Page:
Thursday, December 24, 2020

Lessons on the Incarnation of Christ from Hebrews 2:5-18

1. Jesus was not ashamed to call his people "brothers." His brothers are the church (Heb. 2:12). He does not call all people brothers, but those whom he was given to save (2:13-14), those who are being sanctified through faith in him (2:11). He helps, not angels, but the offspring of Abraham (2:16). Though man had fallen from honor to bondage (2:8), yet Jesus did not shrink back from calling them brothers to restore them to glory. 

2. Therefore, while remaining God, he took on flesh and blood, that is, mortal human nature. He became like you in every respect, except that he was without sin (2:17, 4:15). He took on human nature, body and soul: human biology, human desires, human will, human affections, human thinking - all without sin and all freely subject to his divine will. He did not come as superman, a man of steel, but a man in our humble and mortal condition, capable of suffering. He hungered and he got tired. As a youth he studied and grew in wisdom. He wept and sighed and sweat in anguish as he approached death. He experienced the fear of death and yet pressed on for the joy that was set before him, entrusting his spirit into his Father’s hands. It was not enough to merely take on a visible appearance to talk with humans, as angels have done, but it was essential to become one of us, in order to die our death and raise us to new life and immortality, to raise up our nature in his person.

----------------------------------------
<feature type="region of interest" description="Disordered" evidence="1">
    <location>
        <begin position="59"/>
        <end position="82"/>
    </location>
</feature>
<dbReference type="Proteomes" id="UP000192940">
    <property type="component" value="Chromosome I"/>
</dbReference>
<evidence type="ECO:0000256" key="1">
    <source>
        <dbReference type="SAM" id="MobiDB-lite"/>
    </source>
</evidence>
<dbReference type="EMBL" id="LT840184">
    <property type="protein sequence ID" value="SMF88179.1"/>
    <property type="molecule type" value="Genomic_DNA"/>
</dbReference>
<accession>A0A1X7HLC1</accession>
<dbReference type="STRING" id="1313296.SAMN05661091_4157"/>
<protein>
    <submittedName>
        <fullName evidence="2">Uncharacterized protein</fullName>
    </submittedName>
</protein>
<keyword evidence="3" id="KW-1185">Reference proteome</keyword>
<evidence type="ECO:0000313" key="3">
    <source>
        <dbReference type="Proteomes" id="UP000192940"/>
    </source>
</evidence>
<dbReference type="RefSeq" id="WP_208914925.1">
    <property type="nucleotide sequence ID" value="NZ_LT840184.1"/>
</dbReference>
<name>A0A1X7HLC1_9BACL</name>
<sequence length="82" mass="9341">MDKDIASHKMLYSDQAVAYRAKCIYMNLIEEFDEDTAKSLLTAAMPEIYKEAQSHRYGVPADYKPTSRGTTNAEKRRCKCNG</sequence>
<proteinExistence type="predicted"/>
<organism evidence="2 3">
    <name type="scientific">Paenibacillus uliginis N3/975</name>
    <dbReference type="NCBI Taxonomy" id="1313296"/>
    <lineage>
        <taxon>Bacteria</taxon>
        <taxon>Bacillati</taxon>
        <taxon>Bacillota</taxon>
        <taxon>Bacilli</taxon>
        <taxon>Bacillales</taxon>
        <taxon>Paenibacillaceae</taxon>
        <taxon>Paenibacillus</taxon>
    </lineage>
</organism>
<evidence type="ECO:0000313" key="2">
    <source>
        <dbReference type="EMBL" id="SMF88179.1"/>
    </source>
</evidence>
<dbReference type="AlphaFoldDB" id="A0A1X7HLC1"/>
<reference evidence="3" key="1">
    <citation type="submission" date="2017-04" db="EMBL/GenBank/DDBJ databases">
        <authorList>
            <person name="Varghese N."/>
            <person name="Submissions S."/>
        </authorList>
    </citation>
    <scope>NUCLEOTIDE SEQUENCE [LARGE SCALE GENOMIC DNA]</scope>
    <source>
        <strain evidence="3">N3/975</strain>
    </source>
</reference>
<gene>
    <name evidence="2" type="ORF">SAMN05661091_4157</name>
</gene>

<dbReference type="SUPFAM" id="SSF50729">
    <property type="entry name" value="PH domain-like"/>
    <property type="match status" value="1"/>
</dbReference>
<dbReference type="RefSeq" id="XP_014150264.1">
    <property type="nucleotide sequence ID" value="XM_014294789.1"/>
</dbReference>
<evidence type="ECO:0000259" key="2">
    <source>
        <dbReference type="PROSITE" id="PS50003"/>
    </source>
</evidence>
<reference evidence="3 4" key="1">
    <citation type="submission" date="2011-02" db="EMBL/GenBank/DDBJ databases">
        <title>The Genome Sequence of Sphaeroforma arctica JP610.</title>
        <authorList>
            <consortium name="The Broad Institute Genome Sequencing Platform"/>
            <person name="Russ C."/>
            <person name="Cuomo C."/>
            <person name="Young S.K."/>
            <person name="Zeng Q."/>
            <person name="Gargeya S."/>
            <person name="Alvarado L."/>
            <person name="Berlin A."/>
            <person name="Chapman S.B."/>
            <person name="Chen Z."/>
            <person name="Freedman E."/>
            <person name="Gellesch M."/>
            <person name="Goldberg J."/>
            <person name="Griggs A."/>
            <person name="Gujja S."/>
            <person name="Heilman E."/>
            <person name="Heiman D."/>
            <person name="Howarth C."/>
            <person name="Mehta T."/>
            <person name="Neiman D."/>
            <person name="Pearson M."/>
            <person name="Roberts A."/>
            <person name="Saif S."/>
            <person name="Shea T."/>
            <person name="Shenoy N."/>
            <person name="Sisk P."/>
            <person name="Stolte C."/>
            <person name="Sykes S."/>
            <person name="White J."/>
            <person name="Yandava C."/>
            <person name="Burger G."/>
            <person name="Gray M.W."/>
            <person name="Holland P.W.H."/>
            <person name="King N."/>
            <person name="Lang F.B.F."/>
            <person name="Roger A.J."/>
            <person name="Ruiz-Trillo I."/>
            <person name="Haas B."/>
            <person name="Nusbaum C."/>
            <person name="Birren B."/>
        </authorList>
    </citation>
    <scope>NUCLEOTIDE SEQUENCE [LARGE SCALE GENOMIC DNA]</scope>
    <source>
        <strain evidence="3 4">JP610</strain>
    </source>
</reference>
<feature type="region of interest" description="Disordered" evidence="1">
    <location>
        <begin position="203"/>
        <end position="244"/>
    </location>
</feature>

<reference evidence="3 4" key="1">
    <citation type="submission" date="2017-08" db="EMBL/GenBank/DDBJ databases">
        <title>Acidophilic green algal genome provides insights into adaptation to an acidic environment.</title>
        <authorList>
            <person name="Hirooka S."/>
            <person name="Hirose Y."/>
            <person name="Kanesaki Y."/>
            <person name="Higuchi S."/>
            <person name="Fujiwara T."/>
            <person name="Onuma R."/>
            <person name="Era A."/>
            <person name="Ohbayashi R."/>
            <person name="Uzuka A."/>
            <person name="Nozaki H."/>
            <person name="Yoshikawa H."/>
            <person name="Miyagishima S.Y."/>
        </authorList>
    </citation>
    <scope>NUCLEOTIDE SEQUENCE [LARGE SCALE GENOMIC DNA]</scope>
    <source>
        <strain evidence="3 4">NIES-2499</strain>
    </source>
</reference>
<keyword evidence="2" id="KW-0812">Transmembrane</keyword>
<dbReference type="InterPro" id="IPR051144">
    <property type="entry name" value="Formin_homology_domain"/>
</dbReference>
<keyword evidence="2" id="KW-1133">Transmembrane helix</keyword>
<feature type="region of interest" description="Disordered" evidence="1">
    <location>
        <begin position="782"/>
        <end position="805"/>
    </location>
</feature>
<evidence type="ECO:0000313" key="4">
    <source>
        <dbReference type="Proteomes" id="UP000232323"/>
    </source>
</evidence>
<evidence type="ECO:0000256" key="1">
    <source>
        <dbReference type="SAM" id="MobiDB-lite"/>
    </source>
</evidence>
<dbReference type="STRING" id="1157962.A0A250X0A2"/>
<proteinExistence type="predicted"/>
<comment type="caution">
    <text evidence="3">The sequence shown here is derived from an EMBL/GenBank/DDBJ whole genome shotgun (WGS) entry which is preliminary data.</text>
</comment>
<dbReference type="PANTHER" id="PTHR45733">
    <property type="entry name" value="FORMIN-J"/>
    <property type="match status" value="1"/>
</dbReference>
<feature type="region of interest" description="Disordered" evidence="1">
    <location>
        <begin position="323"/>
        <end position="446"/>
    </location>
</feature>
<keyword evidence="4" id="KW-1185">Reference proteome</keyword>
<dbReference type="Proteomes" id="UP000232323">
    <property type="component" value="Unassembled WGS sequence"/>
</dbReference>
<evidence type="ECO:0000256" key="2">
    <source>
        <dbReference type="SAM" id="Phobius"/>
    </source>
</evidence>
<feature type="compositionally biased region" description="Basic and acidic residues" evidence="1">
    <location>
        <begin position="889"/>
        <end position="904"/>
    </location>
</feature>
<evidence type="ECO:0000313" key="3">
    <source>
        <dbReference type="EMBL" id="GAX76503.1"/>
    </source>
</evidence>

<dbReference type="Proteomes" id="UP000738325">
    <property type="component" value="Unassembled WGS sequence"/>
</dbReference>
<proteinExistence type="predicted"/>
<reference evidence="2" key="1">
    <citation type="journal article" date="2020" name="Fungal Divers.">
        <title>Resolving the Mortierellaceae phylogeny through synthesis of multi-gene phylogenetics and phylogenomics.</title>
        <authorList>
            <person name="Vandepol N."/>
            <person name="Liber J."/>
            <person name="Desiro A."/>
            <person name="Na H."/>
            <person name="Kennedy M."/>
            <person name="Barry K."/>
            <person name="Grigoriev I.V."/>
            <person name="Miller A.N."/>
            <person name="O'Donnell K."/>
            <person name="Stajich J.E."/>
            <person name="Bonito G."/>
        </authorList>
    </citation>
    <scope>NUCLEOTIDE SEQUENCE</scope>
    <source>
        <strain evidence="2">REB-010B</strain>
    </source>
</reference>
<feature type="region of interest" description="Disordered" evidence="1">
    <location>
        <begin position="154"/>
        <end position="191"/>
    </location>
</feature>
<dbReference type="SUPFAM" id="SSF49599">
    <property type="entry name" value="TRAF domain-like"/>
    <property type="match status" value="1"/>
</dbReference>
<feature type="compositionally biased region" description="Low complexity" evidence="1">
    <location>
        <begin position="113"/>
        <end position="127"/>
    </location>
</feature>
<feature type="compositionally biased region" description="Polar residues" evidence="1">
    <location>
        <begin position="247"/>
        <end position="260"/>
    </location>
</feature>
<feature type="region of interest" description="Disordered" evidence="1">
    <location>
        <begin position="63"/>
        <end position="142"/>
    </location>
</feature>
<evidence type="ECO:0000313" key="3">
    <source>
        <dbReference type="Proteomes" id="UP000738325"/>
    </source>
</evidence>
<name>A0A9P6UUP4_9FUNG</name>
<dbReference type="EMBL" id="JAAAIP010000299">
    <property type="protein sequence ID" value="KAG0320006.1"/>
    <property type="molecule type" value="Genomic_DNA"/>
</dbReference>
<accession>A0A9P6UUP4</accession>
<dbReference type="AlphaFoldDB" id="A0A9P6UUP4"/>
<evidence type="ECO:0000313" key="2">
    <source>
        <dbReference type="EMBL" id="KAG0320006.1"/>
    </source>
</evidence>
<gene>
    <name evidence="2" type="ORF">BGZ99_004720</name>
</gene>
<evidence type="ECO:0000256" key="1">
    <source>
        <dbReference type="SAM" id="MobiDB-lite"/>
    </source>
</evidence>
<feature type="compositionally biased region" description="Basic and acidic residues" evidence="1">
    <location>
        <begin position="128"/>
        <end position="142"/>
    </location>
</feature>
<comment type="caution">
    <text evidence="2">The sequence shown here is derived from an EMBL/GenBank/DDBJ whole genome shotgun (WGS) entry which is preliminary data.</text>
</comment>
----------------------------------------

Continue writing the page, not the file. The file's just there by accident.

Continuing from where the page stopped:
He made this flesh and blood his own. This union of two distinct natures in one person is such a union that we can say that Mary bore God in her womb, and that the church was obtained by God’s own blood (Acts 20:28), because the one who was born and who died according to his human nature was God.

3. In this way Jesus humbled himself, making himself lower than the angels (2:9), in the form of a servant. And this, even though he was much greater than the angels, as Hebrews 1 points out.

4. He took on flesh and blood to become a merciful high priest for his people (2:17). He is able to sympathize with your weakness, having been tested by trials himself. He is able to deal gently with the ignorant and wayward. As a priest he offered an atoning sacrifice for the sins of his people and continues now to intercede for us. And this sacrifice was himself:

5. He took on flesh and blood so that he might suffer death on our behalf (2:17). He came to die as a propitiation for his people’s sins. He bore your sins and satisfied divine justice by dying your death. This death is how he destroyed the devil (2:14). This death is how he destroyed the devil’s work and took away his power and released his captives. He used the devil’s weapon against him. The devil’s greatest weapon was death and condemnation - and Jesus willingly received that blow, exhausting its power, disarming the devil, and rising again. He disarmed the demonic powers and put them to open shame, triumphing over them in the cross.

Jesus offers this salvation to all who share in flesh and blood. Receive and rest upon him: own him as yours, and he will own you as his and wash away your sins. Do not linger in bondage and fear. He is bringing many sons to glory. This is why he was born in Bethlehem. This is why we rejoice when we remember his birth.

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